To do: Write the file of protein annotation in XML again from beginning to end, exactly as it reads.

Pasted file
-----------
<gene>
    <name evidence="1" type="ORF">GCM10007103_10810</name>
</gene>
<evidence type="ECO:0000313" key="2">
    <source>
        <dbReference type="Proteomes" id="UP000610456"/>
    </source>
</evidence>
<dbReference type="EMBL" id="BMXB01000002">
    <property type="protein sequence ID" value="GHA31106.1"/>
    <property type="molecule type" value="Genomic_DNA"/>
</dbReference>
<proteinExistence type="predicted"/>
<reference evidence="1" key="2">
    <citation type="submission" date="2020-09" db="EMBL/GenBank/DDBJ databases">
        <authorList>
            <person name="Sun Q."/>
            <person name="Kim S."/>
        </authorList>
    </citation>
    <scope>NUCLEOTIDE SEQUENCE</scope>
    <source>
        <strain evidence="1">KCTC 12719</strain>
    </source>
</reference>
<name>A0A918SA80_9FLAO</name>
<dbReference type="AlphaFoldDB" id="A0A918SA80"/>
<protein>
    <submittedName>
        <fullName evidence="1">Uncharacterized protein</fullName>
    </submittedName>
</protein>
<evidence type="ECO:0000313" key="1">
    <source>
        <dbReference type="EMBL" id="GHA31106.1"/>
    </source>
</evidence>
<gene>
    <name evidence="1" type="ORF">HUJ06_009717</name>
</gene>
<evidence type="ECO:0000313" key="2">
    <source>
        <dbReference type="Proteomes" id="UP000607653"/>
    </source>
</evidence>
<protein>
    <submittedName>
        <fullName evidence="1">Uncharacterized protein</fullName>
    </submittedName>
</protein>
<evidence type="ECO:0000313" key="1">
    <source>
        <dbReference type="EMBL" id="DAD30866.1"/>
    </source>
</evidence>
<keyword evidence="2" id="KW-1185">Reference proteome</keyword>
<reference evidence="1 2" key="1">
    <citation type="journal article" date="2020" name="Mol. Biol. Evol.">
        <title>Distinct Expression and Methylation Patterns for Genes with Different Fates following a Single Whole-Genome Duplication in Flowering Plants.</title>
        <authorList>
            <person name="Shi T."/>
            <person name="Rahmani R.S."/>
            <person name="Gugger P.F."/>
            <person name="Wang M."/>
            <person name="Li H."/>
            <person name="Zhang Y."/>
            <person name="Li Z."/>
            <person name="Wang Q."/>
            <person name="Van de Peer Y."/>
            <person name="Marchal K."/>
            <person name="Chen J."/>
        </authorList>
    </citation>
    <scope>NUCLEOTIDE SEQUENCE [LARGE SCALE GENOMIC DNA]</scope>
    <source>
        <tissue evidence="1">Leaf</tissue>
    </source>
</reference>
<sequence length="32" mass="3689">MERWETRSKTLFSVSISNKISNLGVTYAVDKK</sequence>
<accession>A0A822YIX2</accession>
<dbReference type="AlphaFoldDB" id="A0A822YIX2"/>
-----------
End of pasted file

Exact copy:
<gene>
    <name evidence="1" type="ORF">GCM10007103_10810</name>
</gene>
<evidence type="ECO:0000313" key="2">
    <source>
        <dbReference type="Proteomes" id="UP000610456"/>
    </source>
</evidence>
<dbReference type="EMBL" id="BMXB01000002">
    <property type="protein sequence ID" value="GHA31106.1"/>
    <property type="molecule type" value="Genomic_DNA"/>
</dbReference>
<proteinExistence type="predicted"/>
<reference evidence="1" key="2">
    <citation type="submission" date="2020-09" db="EMBL/GenBank/DDBJ databases">
        <authorList>
            <person name="Sun Q."/>
            <person name="Kim S."/>
        </authorList>
    </citation>
    <scope>NUCLEOTIDE SEQUENCE</scope>
    <source>
        <strain evidence="1">KCTC 12719</strain>
    </source>
</reference>
<name>A0A918SA80_9FLAO</name>
<dbReference type="AlphaFoldDB" id="A0A918SA80"/>
<protein>
    <submittedName>
        <fullName evidence="1">Uncharacterized protein</fullName>
    </submittedName>
</protein>
<evidence type="ECO:0000313" key="1">
    <source>
        <dbReference type="EMBL" id="GHA31106.1"/>
    </source>
</evidence>
<gene>
    <name evidence="1" type="ORF">HUJ06_009717</name>
</gene>
<evidence type="ECO:0000313" key="2">
    <source>
        <dbReference type="Proteomes" id="UP000607653"/>
    </source>
</evidence>
<protein>
    <submittedName>
        <fullName evidence="1">Uncharacterized protein</fullName>
    </submittedName>
</protein>
<evidence type="ECO:0000313" key="1">
    <source>
        <dbReference type="EMBL" id="DAD30866.1"/>
    </source>
</evidence>
<keyword evidence="2" id="KW-1185">Reference proteome</keyword>
<reference evidence="1 2" key="1">
    <citation type="journal article" date="2020" name="Mol. Biol. Evol.">
        <title>Distinct Expression and Methylation Patterns for Genes with Different Fates following a Single Whole-Genome Duplication in Flowering Plants.</title>
        <authorList>
            <person name="Shi T."/>
            <person name="Rahmani R.S."/>
            <person name="Gugger P.F."/>
            <person name="Wang M."/>
            <person name="Li H."/>
            <person name="Zhang Y."/>
            <person name="Li Z."/>
            <person name="Wang Q."/>
            <person name="Van de Peer Y."/>
            <person name="Marchal K."/>
            <person name="Chen J."/>
        </authorList>
    </citation>
    <scope>NUCLEOTIDE SEQUENCE [LARGE SCALE GENOMIC DNA]</scope>
    <source>
        <tissue evidence="1">Leaf</tissue>
    </source>
</reference>
<sequence length="32" mass="3689">MERWETRSKTLFSVSISNKISNLGVTYAVDKK</sequence>
<accession>A0A822YIX2</accession>
<dbReference type="AlphaFoldDB" id="A0A822YIX2"/>